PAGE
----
Airbnb denies that Dutch hosts ignore rules; study used "flawed methodology"
Airbnb refutes a study released by Trouw and other European newspapers last week that stated that about 40 percent of Dutch Airbnb hosts rent out their homes for more than the limit of 60 days per year. "The data is wrong and uses flawed methodology to make false conclusions", the home sharing site said in a statement sent to NL Times by Simon den Haak, press agent for Airbnb in the Netherlands.
The study in question was done by Trouw, De Tijd, Süddeutsche Zeitung and Le Monde, using data from Airbnb and data analyst AirDNA. According to the newspapers, the study also revealed that almost 20 percent of Airbnb rentals are no longer offered by individuals, but by professional owners.
But according to Airbnb, this is incorrect. "The entire data set for the Netherlands is based on flawed data and methodology", according to Airbnb. "Public scrapes of our site use inaccurate information to make misleading assumptions about our community."
One misleading assumption is that hosts who have multiple listings on the site, automatically have multiple properties, according to the company. This is not necessarily true, as some Airbnb hosts share multiple rooms in one home on separate listings. Others manage the listings on behalf of others.
Another assumption is that the number of nights a listing is available is the same as the nights booked. Some hosts may list that their home is available 365 days a year, but are only looking to rent out their home for a small number of those nights, according to the company.
Airbnb points out that the 60 day limit only applies to home sharing in Amsterdam, and not to the Netherlands as a whole. The company implemented automated hosting limits, through which Amsterdam listings that have reached their 60 day limit are automatically removed. "We recently released new data to show this measure is working and that the number of entire homes shared for more than 60 days in Amsterdam has reduced by almost two thirds, compared to the same period last year", Airbnb said.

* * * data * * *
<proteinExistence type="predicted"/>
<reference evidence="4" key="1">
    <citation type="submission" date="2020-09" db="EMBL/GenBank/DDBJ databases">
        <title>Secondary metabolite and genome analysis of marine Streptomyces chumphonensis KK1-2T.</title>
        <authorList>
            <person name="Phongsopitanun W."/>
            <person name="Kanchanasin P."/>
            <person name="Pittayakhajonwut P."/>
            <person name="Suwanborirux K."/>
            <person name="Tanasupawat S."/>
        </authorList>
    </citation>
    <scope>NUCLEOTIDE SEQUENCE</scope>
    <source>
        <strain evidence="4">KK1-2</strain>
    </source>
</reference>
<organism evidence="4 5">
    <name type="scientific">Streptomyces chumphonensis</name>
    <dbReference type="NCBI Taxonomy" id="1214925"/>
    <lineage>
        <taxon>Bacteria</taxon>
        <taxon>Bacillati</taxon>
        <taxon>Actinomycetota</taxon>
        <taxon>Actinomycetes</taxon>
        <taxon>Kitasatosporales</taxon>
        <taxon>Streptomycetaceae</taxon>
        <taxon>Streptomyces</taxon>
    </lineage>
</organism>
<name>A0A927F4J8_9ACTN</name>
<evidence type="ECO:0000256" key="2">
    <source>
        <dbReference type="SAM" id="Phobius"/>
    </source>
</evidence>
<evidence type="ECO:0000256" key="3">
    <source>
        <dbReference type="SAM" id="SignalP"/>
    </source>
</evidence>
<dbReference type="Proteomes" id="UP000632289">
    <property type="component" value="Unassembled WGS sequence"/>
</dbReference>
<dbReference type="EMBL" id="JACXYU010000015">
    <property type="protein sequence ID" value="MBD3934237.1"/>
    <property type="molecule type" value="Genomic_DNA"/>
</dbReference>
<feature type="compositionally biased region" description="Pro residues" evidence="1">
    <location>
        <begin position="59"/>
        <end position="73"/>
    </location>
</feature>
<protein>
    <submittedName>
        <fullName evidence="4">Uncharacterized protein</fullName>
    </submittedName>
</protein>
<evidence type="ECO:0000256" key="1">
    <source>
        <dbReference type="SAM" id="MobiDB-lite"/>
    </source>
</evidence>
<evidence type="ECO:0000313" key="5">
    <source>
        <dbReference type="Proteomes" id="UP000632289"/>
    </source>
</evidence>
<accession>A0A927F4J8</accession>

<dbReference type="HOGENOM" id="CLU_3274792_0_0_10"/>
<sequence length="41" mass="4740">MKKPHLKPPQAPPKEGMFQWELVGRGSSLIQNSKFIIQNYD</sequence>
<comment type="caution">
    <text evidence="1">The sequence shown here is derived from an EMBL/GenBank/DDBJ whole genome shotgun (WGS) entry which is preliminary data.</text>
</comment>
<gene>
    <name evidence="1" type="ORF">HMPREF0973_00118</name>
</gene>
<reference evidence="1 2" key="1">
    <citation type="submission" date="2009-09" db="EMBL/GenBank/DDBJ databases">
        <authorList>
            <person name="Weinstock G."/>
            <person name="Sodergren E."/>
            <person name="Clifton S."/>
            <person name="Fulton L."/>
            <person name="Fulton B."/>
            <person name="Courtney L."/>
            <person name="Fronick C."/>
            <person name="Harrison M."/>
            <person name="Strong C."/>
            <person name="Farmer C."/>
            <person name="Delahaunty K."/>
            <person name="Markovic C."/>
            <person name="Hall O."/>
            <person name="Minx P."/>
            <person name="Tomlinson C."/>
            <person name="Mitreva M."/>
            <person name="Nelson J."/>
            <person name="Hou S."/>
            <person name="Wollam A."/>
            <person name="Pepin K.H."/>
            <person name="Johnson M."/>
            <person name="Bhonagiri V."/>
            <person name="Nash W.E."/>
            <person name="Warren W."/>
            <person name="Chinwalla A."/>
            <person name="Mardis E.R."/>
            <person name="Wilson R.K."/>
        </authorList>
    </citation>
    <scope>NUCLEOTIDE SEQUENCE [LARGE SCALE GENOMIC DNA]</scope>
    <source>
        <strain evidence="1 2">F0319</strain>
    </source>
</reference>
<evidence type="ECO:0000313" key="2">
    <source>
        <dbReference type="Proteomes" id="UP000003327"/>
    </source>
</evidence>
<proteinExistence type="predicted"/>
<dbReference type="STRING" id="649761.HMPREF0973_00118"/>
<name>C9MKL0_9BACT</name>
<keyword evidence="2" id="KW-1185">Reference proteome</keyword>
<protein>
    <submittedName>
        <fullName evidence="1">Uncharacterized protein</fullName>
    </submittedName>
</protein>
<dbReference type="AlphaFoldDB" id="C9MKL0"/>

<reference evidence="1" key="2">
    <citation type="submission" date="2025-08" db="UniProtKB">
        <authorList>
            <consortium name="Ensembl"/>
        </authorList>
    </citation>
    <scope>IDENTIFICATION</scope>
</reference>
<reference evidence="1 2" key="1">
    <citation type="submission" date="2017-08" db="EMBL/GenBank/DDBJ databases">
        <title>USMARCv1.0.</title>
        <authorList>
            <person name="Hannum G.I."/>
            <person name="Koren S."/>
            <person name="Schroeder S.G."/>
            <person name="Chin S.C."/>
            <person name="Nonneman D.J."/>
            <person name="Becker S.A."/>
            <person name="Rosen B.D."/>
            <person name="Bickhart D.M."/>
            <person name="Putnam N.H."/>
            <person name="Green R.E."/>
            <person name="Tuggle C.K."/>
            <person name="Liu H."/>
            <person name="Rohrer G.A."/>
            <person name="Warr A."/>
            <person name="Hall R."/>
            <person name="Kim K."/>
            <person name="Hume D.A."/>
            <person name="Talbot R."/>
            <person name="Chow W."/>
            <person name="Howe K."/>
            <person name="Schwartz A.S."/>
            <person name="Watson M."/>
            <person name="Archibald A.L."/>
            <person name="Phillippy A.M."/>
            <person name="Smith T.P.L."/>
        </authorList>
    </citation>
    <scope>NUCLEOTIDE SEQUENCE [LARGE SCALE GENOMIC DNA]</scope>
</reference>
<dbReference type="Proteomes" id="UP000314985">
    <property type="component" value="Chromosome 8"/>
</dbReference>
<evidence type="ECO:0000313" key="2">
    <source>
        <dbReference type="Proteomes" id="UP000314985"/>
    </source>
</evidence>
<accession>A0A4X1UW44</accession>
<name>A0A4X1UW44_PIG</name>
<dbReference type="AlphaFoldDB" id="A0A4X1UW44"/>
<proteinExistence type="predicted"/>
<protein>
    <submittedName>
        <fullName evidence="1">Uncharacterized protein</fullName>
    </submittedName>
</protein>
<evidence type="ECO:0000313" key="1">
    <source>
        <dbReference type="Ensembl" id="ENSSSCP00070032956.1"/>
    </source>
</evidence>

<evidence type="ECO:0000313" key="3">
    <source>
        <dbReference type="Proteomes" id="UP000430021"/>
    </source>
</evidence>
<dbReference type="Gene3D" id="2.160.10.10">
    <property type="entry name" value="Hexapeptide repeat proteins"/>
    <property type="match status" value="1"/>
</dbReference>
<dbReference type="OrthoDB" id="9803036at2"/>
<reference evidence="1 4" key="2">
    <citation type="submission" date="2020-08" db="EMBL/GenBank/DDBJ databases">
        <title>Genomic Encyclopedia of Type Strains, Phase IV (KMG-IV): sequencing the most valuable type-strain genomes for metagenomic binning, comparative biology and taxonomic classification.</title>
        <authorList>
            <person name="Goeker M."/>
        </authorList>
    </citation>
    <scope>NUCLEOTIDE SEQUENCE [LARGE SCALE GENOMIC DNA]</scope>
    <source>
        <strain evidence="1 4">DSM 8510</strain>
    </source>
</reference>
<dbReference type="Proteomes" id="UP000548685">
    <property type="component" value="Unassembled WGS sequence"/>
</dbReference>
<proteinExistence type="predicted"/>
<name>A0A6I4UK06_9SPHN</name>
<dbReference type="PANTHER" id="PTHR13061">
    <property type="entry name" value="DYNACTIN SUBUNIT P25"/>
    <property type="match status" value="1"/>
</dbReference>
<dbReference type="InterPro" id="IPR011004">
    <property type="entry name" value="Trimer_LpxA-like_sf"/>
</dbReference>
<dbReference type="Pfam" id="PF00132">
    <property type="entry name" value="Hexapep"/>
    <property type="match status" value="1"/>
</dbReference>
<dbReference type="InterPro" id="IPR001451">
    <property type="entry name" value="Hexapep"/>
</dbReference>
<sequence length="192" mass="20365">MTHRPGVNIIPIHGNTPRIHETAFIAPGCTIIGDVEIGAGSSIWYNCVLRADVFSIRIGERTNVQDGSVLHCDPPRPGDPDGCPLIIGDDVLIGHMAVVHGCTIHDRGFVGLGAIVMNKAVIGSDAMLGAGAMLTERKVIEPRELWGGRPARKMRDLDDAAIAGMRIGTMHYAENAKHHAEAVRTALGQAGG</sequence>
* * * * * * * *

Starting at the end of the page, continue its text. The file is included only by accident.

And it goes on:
According to the company, a typical Airbnb host in the Netherlands earns an addition 3 thousand euros and a typical listing is shared for 28 nights a year. The Airbnb community generated an estimated 795 million euros in total economic activity in the Netherlands last year.
"The vast majority of Airbnb hosts are regular people who share their homes - typically their greatest expense - to boost their income and support their families", Airbnb said in the statement. "The Airbnb model is unique and empowers regular people, boosts local communities and is subject to local tax. It also makes Airbnb fundamentally different to companies that take large sums of money out of the places they do business.”
Figures from Amsterdam alderman Laurens Ivens are also much lower than those in the study. In May last year 13 percent of Airbnb hosts already crossed the 60 day limit, Ivens wrote to the city council last week, according to Trouw. In May this year, that was down to 5 percent. This 5 percent also includes buildings that have a permit to go over the limit, like bed and breakfast establishments.